To develop this program Dr. Wong, in collaboration with her colleagues at UCLA, LAUSD and RAND, conducted the first randomized controlled study of a program to help children traumatized by violence. The team developed and implemented an earlier program designed specifically for immigrant children, many of whom are subjected to violence in their country of origin, during their immigration to the United States, and/or after their arrival (often to a disadvantaged neighborhood). Building on the earlier work, the team designed and conducted a randomized controlled study in the 2000-2001 academic year. Students in the study attended one of two Los Angeles public middle schools in largely Latino neighborhoods. Psychiatric social workers from LAUSD administered a screening questionnaire to English-speaking sixth-grade students in the two schools. Students were eligible to participate in the program if they (1) had substantial direct exposure to violence, (2) had post-traumatic stress symptoms in the clinical range (a score of 14 or higher on the CPSS, the Child Post-Traumatic Stress Symptom Scale), and (3) were willing to discuss their symptoms in a group setting. Participants' experience with violence ranged from witnessing serious physical fights to being attacked with a knife or gun. A total of 159 students were eligible to participate; 126 actually participated (the parents of 28 children did not give consent and five children elected not to participate). All 126 students completed the baseline assessments; 93 percent completed a three-month follow-up; and 90 percent completed both the three-month and the six-month follow-ups. Students were randomly assigned to two groups. One group (the early-intervention group) started the program promptly; the other (the late-intervention group) was waitlisted for later in the school year.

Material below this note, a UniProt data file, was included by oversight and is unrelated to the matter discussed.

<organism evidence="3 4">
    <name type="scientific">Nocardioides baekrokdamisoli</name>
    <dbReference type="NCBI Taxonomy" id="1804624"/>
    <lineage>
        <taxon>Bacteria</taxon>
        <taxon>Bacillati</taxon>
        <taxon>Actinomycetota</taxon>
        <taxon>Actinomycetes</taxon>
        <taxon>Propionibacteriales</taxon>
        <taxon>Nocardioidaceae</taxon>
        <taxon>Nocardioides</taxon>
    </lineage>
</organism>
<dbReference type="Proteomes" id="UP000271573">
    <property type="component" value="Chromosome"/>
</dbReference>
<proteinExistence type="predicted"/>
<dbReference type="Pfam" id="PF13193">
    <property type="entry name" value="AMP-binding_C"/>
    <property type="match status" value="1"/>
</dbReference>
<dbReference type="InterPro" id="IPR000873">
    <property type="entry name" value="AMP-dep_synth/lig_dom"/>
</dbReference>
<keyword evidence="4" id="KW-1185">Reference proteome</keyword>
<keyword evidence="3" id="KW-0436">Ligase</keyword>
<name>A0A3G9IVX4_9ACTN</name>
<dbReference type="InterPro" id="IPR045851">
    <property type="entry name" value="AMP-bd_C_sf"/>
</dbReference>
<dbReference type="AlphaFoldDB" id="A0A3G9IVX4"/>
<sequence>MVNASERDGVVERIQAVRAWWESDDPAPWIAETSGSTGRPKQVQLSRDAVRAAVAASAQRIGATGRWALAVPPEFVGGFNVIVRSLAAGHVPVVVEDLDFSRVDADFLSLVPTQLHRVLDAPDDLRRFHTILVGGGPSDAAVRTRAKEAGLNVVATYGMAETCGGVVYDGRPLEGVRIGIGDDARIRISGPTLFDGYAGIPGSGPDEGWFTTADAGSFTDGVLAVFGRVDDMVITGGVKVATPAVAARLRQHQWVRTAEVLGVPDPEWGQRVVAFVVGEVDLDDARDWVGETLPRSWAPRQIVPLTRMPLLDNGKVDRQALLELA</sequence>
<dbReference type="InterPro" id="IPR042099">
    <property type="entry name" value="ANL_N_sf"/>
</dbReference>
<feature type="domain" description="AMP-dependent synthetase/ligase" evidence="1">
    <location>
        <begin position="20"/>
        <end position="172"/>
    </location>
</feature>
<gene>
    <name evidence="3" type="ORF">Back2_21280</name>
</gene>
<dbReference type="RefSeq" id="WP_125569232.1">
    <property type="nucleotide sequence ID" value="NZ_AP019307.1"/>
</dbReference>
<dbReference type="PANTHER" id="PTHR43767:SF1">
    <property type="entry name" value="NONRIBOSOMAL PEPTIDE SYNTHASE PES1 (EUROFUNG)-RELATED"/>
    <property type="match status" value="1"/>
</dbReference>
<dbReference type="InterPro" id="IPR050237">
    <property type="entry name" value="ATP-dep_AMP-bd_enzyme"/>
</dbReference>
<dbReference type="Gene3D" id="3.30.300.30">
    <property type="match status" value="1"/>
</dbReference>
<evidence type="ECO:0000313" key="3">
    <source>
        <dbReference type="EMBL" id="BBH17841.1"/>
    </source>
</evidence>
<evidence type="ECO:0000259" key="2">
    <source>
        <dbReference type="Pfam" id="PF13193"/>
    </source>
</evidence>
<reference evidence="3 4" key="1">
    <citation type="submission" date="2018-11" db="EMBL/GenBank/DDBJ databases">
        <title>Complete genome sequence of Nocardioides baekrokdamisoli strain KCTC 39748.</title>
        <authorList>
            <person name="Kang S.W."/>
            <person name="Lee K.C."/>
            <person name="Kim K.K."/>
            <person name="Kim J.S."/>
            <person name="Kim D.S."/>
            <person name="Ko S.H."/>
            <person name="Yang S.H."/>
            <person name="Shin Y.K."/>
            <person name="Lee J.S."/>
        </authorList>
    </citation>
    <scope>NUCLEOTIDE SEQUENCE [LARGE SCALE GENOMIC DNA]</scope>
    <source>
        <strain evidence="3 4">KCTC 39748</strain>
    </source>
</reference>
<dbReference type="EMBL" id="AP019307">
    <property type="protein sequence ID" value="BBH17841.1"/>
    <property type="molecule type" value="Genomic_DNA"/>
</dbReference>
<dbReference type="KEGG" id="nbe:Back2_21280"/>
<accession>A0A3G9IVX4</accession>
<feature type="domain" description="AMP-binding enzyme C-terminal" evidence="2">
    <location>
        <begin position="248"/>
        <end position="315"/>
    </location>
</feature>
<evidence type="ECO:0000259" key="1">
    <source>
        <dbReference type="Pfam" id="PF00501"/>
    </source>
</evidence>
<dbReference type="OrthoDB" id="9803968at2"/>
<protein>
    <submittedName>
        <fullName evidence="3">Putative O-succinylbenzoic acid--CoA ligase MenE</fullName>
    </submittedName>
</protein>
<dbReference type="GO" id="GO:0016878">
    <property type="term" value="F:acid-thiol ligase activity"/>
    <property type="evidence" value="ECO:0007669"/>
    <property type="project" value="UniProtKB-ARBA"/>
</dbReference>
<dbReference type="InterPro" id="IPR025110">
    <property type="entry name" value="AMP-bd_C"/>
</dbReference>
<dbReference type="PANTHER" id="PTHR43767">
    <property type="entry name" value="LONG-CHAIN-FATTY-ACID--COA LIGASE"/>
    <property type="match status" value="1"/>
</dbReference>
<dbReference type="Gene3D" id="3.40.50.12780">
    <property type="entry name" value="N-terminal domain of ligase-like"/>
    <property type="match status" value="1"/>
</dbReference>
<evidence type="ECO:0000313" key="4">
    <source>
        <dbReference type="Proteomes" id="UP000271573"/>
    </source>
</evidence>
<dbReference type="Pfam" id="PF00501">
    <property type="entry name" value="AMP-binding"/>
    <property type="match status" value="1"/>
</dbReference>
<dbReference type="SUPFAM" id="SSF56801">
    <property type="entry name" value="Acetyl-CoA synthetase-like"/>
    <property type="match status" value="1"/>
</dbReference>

The intervention program consists of 10 group sessions designed for inner-city schools with a multicultural population. Activities include training children in relaxation, dealing with negative thoughts, solving real-life problems, approaching anxiety-provoking situations, and coping with the violent event through talking, drawing pictures, and writing. The program is also designed to build both peer and parental support. In addition to the group sessions, the program included at least one individual session for each child, four group parenting meetings, and an educational presentation for teachers. The LAUSD school clinicians who delivered the program received two days of training and weekly supervision from the other members of the research team. To help ensure that the program was standardized, the clinicians followed the CBITS treatment manual.